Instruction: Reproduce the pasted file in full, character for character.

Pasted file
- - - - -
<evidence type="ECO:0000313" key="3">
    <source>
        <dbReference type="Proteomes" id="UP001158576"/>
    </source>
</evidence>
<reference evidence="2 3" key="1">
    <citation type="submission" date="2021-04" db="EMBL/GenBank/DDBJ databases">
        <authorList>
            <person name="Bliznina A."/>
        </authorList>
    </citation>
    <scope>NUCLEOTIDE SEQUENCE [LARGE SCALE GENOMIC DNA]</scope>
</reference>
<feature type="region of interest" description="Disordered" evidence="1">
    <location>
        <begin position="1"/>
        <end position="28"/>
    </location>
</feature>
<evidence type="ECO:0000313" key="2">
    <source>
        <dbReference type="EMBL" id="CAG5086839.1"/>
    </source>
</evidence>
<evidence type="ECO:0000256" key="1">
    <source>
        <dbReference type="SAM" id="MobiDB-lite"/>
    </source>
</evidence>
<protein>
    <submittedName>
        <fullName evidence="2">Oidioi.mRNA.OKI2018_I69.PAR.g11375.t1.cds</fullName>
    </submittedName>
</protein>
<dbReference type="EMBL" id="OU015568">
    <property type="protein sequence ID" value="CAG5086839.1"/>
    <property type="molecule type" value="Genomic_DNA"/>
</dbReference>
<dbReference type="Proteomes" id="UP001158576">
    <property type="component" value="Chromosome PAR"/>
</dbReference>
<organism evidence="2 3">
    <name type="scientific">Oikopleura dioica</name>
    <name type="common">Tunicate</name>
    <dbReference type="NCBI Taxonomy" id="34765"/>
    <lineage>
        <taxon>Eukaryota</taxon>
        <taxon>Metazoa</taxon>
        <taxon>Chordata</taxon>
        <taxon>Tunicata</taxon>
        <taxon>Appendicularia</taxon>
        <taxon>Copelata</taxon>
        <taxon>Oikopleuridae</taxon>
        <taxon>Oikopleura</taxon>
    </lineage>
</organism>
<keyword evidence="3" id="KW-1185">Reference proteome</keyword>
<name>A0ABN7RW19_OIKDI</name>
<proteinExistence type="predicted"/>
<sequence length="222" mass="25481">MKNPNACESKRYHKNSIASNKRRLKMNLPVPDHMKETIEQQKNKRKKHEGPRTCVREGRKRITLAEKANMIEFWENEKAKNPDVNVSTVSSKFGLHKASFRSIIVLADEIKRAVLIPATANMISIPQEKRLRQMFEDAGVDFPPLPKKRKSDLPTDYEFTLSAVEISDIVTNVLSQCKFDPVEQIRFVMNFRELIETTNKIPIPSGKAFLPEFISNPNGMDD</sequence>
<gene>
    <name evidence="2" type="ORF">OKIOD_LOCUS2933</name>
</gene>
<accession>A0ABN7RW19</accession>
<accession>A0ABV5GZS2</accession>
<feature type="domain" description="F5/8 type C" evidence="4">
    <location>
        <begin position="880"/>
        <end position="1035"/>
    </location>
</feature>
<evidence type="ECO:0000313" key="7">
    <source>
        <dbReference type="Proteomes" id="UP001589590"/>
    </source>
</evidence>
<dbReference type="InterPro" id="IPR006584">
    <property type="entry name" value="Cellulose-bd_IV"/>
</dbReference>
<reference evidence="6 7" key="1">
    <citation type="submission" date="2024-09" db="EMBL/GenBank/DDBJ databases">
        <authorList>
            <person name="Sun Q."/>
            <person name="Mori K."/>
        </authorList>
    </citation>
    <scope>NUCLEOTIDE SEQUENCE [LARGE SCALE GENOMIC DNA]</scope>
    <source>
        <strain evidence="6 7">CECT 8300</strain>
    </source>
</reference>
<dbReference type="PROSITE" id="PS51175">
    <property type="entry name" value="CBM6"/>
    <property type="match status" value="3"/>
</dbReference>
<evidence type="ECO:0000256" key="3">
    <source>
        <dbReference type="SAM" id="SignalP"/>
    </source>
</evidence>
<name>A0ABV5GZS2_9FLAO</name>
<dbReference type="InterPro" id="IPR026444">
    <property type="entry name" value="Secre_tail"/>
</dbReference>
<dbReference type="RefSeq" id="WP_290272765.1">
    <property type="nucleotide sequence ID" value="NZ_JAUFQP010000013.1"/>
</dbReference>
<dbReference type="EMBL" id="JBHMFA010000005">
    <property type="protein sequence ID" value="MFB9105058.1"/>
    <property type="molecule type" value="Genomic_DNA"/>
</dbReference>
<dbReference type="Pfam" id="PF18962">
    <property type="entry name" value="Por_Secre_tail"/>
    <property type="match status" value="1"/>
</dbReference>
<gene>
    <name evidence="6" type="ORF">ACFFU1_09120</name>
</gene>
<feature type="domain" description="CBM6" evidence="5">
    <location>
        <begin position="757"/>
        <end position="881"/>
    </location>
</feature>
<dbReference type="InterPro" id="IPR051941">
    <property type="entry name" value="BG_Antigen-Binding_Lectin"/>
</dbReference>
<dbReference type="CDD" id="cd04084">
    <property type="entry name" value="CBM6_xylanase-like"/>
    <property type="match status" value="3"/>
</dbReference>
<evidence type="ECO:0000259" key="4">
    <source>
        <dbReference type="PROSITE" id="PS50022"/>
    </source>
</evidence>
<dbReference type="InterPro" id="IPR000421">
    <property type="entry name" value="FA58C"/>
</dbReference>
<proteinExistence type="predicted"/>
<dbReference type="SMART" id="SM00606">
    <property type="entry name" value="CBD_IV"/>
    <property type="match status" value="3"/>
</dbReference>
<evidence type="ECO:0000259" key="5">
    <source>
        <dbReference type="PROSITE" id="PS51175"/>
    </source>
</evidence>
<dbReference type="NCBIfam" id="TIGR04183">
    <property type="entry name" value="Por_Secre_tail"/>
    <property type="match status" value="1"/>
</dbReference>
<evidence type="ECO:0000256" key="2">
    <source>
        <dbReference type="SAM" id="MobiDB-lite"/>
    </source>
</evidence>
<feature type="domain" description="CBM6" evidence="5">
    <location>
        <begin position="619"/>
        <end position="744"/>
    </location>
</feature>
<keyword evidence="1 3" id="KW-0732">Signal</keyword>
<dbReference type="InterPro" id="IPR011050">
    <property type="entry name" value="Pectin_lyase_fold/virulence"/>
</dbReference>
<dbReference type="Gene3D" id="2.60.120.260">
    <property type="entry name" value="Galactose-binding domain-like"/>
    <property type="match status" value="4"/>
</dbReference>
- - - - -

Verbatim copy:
<evidence type="ECO:0000313" key="3">
    <source>
        <dbReference type="Proteomes" id="UP001158576"/>
    </source>
</evidence>
<reference evidence="2 3" key="1">
    <citation type="submission" date="2021-04" db="EMBL/GenBank/DDBJ databases">
        <authorList>
            <person name="Bliznina A."/>
        </authorList>
    </citation>
    <scope>NUCLEOTIDE SEQUENCE [LARGE SCALE GENOMIC DNA]</scope>
</reference>
<feature type="region of interest" description="Disordered" evidence="1">
    <location>
        <begin position="1"/>
        <end position="28"/>
    </location>
</feature>
<evidence type="ECO:0000313" key="2">
    <source>
        <dbReference type="EMBL" id="CAG5086839.1"/>
    </source>
</evidence>
<evidence type="ECO:0000256" key="1">
    <source>
        <dbReference type="SAM" id="MobiDB-lite"/>
    </source>
</evidence>
<protein>
    <submittedName>
        <fullName evidence="2">Oidioi.mRNA.OKI2018_I69.PAR.g11375.t1.cds</fullName>
    </submittedName>
</protein>
<dbReference type="EMBL" id="OU015568">
    <property type="protein sequence ID" value="CAG5086839.1"/>
    <property type="molecule type" value="Genomic_DNA"/>
</dbReference>
<dbReference type="Proteomes" id="UP001158576">
    <property type="component" value="Chromosome PAR"/>
</dbReference>
<organism evidence="2 3">
    <name type="scientific">Oikopleura dioica</name>
    <name type="common">Tunicate</name>
    <dbReference type="NCBI Taxonomy" id="34765"/>
    <lineage>
        <taxon>Eukaryota</taxon>
        <taxon>Metazoa</taxon>
        <taxon>Chordata</taxon>
        <taxon>Tunicata</taxon>
        <taxon>Appendicularia</taxon>
        <taxon>Copelata</taxon>
        <taxon>Oikopleuridae</taxon>
        <taxon>Oikopleura</taxon>
    </lineage>
</organism>
<keyword evidence="3" id="KW-1185">Reference proteome</keyword>
<name>A0ABN7RW19_OIKDI</name>
<proteinExistence type="predicted"/>
<sequence length="222" mass="25481">MKNPNACESKRYHKNSIASNKRRLKMNLPVPDHMKETIEQQKNKRKKHEGPRTCVREGRKRITLAEKANMIEFWENEKAKNPDVNVSTVSSKFGLHKASFRSIIVLADEIKRAVLIPATANMISIPQEKRLRQMFEDAGVDFPPLPKKRKSDLPTDYEFTLSAVEISDIVTNVLSQCKFDPVEQIRFVMNFRELIETTNKIPIPSGKAFLPEFISNPNGMDD</sequence>
<gene>
    <name evidence="2" type="ORF">OKIOD_LOCUS2933</name>
</gene>
<accession>A0ABN7RW19</accession>
<accession>A0ABV5GZS2</accession>
<feature type="domain" description="F5/8 type C" evidence="4">
    <location>
        <begin position="880"/>
        <end position="1035"/>
    </location>
</feature>
<evidence type="ECO:0000313" key="7">
    <source>
        <dbReference type="Proteomes" id="UP001589590"/>
    </source>
</evidence>
<dbReference type="InterPro" id="IPR006584">
    <property type="entry name" value="Cellulose-bd_IV"/>
</dbReference>
<reference evidence="6 7" key="1">
    <citation type="submission" date="2024-09" db="EMBL/GenBank/DDBJ databases">
        <authorList>
            <person name="Sun Q."/>
            <person name="Mori K."/>
        </authorList>
    </citation>
    <scope>NUCLEOTIDE SEQUENCE [LARGE SCALE GENOMIC DNA]</scope>
    <source>
        <strain evidence="6 7">CECT 8300</strain>
    </source>
</reference>
<dbReference type="PROSITE" id="PS51175">
    <property type="entry name" value="CBM6"/>
    <property type="match status" value="3"/>
</dbReference>
<evidence type="ECO:0000256" key="3">
    <source>
        <dbReference type="SAM" id="SignalP"/>
    </source>
</evidence>
<name>A0ABV5GZS2_9FLAO</name>
<dbReference type="InterPro" id="IPR026444">
    <property type="entry name" value="Secre_tail"/>
</dbReference>
<dbReference type="RefSeq" id="WP_290272765.1">
    <property type="nucleotide sequence ID" value="NZ_JAUFQP010000013.1"/>
</dbReference>
<dbReference type="EMBL" id="JBHMFA010000005">
    <property type="protein sequence ID" value="MFB9105058.1"/>
    <property type="molecule type" value="Genomic_DNA"/>
</dbReference>
<dbReference type="Pfam" id="PF18962">
    <property type="entry name" value="Por_Secre_tail"/>
    <property type="match status" value="1"/>
</dbReference>
<gene>
    <name evidence="6" type="ORF">ACFFU1_09120</name>
</gene>
<feature type="domain" description="CBM6" evidence="5">
    <location>
        <begin position="757"/>
        <end position="881"/>
    </location>
</feature>
<dbReference type="InterPro" id="IPR051941">
    <property type="entry name" value="BG_Antigen-Binding_Lectin"/>
</dbReference>
<dbReference type="CDD" id="cd04084">
    <property type="entry name" value="CBM6_xylanase-like"/>
    <property type="match status" value="3"/>
</dbReference>
<evidence type="ECO:0000259" key="4">
    <source>
        <dbReference type="PROSITE" id="PS50022"/>
    </source>
</evidence>
<dbReference type="InterPro" id="IPR000421">
    <property type="entry name" value="FA58C"/>
</dbReference>
<proteinExistence type="predicted"/>
<dbReference type="SMART" id="SM00606">
    <property type="entry name" value="CBD_IV"/>
    <property type="match status" value="3"/>
</dbReference>
<evidence type="ECO:0000259" key="5">
    <source>
        <dbReference type="PROSITE" id="PS51175"/>
    </source>
</evidence>
<dbReference type="NCBIfam" id="TIGR04183">
    <property type="entry name" value="Por_Secre_tail"/>
    <property type="match status" value="1"/>
</dbReference>
<evidence type="ECO:0000256" key="2">
    <source>
        <dbReference type="SAM" id="MobiDB-lite"/>
    </source>
</evidence>
<feature type="domain" description="CBM6" evidence="5">
    <location>
        <begin position="619"/>
        <end position="744"/>
    </location>
</feature>
<keyword evidence="1 3" id="KW-0732">Signal</keyword>
<dbReference type="InterPro" id="IPR011050">
    <property type="entry name" value="Pectin_lyase_fold/virulence"/>
</dbReference>
<dbReference type="Gene3D" id="2.60.120.260">
    <property type="entry name" value="Galactose-binding domain-like"/>
    <property type="match status" value="4"/>
</dbReference>